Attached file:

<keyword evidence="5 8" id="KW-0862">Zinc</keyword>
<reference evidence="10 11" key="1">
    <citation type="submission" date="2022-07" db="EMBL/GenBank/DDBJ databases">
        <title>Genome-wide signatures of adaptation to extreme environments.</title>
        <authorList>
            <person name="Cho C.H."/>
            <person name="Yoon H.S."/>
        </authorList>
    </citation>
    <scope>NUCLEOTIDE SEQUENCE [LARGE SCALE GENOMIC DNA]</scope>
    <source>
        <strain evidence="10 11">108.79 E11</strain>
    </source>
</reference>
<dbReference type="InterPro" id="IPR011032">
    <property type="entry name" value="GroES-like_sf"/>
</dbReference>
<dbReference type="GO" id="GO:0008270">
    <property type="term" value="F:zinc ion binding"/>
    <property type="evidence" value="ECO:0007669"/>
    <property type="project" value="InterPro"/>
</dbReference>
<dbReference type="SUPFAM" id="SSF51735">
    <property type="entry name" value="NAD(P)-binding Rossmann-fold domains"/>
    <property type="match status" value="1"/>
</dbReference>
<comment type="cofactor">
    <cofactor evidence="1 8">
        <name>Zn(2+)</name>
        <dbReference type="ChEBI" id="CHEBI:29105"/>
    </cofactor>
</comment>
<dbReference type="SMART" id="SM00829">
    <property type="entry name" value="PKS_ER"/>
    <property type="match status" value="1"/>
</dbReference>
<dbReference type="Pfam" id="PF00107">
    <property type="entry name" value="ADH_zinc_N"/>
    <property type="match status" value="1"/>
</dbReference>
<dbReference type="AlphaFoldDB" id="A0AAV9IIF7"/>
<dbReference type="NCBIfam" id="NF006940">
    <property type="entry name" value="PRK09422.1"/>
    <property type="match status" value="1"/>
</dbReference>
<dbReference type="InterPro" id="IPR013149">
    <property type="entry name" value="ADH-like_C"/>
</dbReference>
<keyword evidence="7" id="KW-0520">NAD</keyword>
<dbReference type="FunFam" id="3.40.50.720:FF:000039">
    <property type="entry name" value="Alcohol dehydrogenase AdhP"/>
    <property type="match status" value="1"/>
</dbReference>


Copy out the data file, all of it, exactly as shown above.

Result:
<keyword evidence="5 8" id="KW-0862">Zinc</keyword>
<reference evidence="10 11" key="1">
    <citation type="submission" date="2022-07" db="EMBL/GenBank/DDBJ databases">
        <title>Genome-wide signatures of adaptation to extreme environments.</title>
        <authorList>
            <person name="Cho C.H."/>
            <person name="Yoon H.S."/>
        </authorList>
    </citation>
    <scope>NUCLEOTIDE SEQUENCE [LARGE SCALE GENOMIC DNA]</scope>
    <source>
        <strain evidence="10 11">108.79 E11</strain>
    </source>
</reference>
<dbReference type="InterPro" id="IPR011032">
    <property type="entry name" value="GroES-like_sf"/>
</dbReference>
<dbReference type="GO" id="GO:0008270">
    <property type="term" value="F:zinc ion binding"/>
    <property type="evidence" value="ECO:0007669"/>
    <property type="project" value="InterPro"/>
</dbReference>
<dbReference type="SUPFAM" id="SSF51735">
    <property type="entry name" value="NAD(P)-binding Rossmann-fold domains"/>
    <property type="match status" value="1"/>
</dbReference>
<comment type="cofactor">
    <cofactor evidence="1 8">
        <name>Zn(2+)</name>
        <dbReference type="ChEBI" id="CHEBI:29105"/>
    </cofactor>
</comment>
<dbReference type="SMART" id="SM00829">
    <property type="entry name" value="PKS_ER"/>
    <property type="match status" value="1"/>
</dbReference>
<dbReference type="Pfam" id="PF00107">
    <property type="entry name" value="ADH_zinc_N"/>
    <property type="match status" value="1"/>
</dbReference>
<dbReference type="AlphaFoldDB" id="A0AAV9IIF7"/>
<dbReference type="NCBIfam" id="NF006940">
    <property type="entry name" value="PRK09422.1"/>
    <property type="match status" value="1"/>
</dbReference>
<dbReference type="InterPro" id="IPR013149">
    <property type="entry name" value="ADH-like_C"/>
</dbReference>
<keyword evidence="7" id="KW-0520">NAD</keyword>
<dbReference type="FunFam" id="3.40.50.720:FF:000039">
    <property type="entry name" value="Alcohol dehydrogenase AdhP"/>
    <property type="match status" value="1"/>
</dbReference>